Tuesday, May 31, 2011
Sunday, May 29, 2011
Throughout the late 70s-80s, I saw Gil Scott-Heron perform numerous times. I attended the D.C. show that was documented and released on DVD as BLACK WAX (1980). One of my NYU 16mm film shorts, GUN (1983), was based on his song of the same name. Gil will be missed but his music and poetry will live on!
Thursday, May 26, 2011
Hopefully, she will swiftly fade from view and may all her future endeavors be monumental failures!
And 1925 audiences fainted when Chaney Sr. as Erik the Phantom was unmasked? Sadly, founding a rape school in Africa and the shameless promotion of pseudoscience and new age mysticism will make you one of the richest and beloved homo sapiens on the planet! And this is the nicest thing I could think to say.
Wednesday, May 25, 2011
Friday, May 20, 2011
Arrow Books (U.K.) 1968 movie tie-in edition.
Navigating the haunted, mist shrouded seas of the Sargasso, dark waters previously mapped to chilling effect by author William Hope Hodgson (1877-1918), Dennis Wheatley (1897-1977) fashions a taut ‘ghost ship’ pulp thriller of his own. En route from
South Africa to South America, a Danish steamer carries a cargo of eccentric characters, each revealing melodramatic back stories that explain their geographical and/or psychological motives to escape. When the ship is ravaged and sunk during a sudden violent storm, the few survivors drift aimlessly at sea in a life boat with limited rations.
Predictably, personalities clash and tensions mount, and just before cannibalism becomes an option, a ship is sighted in the distance. The group’s raised hopes are shattered when they discover its their old ship, mysteriously afloat and trapped in a maze of sinister, sinewy seaweed. Soon, they encounter two factions of descendents of previous shipwreck survivors. The natives are all prisoners of the mutant mass of seaweed and inhabit two tiny islands in a string of three. One island is not suitable for human habitation since its infested with monster crabs!. For better or worse, the other isle is infested by gangs of violent, sex-starved African ex-slaves who occasionally abduct Caucasian females for breeding purposes from the third island, a proto-hippy, peace loving, sexually liberated utopian state set up by European castaways and pirates. Travel between the islands is achieved via stilts buoyed by gas balloons to hop-scotch around the thrusting deadly tentacles of man-eating octopi beneath the floating weed!
The constant ugly undercurrent of racism that simmers below the plotline comes to full boil during the bizarre, climatic third act when a daring rescue mission is staged to save two girls from the horrors of a slave island ritual gangbang (sounds like fun)! After the inevitable blood-bath, the few surviving characters are miraculously faced with the choice of sailing back to civilization or remaining and joining the horny European island community (decisions, decisions…). The novel spews a steady stream of cringe-worthy racial slurs (N-bombs anyone?), ethnic stereotypes, alcoholism, free sex, blackmail, ravenous devil fish, mean jumbo crabs and gratuitous nautical jargon and silly love poems!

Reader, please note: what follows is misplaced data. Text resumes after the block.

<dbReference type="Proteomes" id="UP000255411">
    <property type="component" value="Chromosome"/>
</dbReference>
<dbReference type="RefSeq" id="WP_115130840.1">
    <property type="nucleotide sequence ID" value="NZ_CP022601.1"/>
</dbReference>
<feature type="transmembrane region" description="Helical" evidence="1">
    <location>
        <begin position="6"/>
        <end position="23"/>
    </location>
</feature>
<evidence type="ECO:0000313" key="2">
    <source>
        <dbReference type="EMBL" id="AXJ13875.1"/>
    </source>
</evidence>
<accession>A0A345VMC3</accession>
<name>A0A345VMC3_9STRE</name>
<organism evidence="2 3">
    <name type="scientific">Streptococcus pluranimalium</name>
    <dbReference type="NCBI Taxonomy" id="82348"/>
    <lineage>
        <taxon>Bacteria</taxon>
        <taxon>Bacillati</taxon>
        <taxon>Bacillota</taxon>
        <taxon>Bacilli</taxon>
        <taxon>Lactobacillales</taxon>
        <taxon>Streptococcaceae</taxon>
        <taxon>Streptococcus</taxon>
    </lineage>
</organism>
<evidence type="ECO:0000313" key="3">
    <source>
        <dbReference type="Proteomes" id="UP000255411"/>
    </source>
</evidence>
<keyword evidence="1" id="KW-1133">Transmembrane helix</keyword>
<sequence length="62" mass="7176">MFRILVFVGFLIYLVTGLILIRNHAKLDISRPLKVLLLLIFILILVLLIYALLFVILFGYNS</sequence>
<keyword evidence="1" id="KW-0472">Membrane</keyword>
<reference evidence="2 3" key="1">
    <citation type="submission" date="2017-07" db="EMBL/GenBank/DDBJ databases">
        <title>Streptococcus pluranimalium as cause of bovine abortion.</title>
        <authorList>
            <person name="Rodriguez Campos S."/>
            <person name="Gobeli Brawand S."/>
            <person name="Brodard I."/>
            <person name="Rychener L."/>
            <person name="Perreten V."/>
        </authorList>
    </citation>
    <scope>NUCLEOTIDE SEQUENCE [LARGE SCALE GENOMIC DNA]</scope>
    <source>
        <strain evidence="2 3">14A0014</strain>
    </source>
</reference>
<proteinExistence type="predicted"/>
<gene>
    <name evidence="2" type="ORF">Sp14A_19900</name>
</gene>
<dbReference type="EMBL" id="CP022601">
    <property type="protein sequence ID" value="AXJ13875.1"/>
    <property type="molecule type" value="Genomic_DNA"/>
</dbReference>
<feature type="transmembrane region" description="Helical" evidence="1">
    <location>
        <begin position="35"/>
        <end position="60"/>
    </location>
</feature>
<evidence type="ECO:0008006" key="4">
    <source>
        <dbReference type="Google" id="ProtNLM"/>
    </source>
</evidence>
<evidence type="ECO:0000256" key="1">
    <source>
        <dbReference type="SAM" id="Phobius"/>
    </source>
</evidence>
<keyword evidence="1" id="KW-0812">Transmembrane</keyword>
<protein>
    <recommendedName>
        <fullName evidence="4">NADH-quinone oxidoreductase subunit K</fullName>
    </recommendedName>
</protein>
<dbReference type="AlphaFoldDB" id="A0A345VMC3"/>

Overall, UNCHARTED SEAS is a frivolous, fun, quick read (a fraction of the page count of the typical weighty Wheatley tome!) but not up to snuff with the author’s better known work. The book was Wheatley’s third to be adapted to the big screen as LOST CONTINENT (1968) and the first of three projects for Hammer Productions. (The other two were based on the black magic classics THE DEVIL RIDES OUT and TO THE DEVIL- A DAUGHTER); none of which were huge hits. While the movie credits Michael Carreras as director, the paperback credits Norman Leslie (X- THE UNKNOWN). The Anchor Bay DVD is currently out of print and goes for crazy clams.
The prolific Wheatley is mostly known today for his numerous occult thrillers featuring his hero Duc de Richeleau as well as a vast library of historical and adventure epics as well as non-fiction efforts such as THE DEVIL AND ALL HIS WORKS. Sadly, virtually all of his work is out of print in the
Sidenote: Like fellow scribe Ian Fleming, Wheatley was one of the creative masterminds behind British Intelligence during WWII and both authors had connections to infamous occultist Aleister Crowley. Now there’s a movie! U.S.
(c) 2011, Carl Morano (Editorial assist by K. Roulston)
Friday, May 13, 2011
This appeared in a local newspaper before the network broadcast of POOR DEVIL (1973):
This appeared at the start of shooting MAN WITH THE GOLDEN GUN (1974)
Wednesday, May 11, 2011
I stumbled across this creepy ad banner at the Amazon site. It's like a frame right out of a lurid 60's Mario Bava Euro-shocker! To me, this image of a flesh and blood, dead Barbie Doll eerily glamorizes death by drowning and might encourage aquatic necrophilia! How in the hell does it sell bathing suits?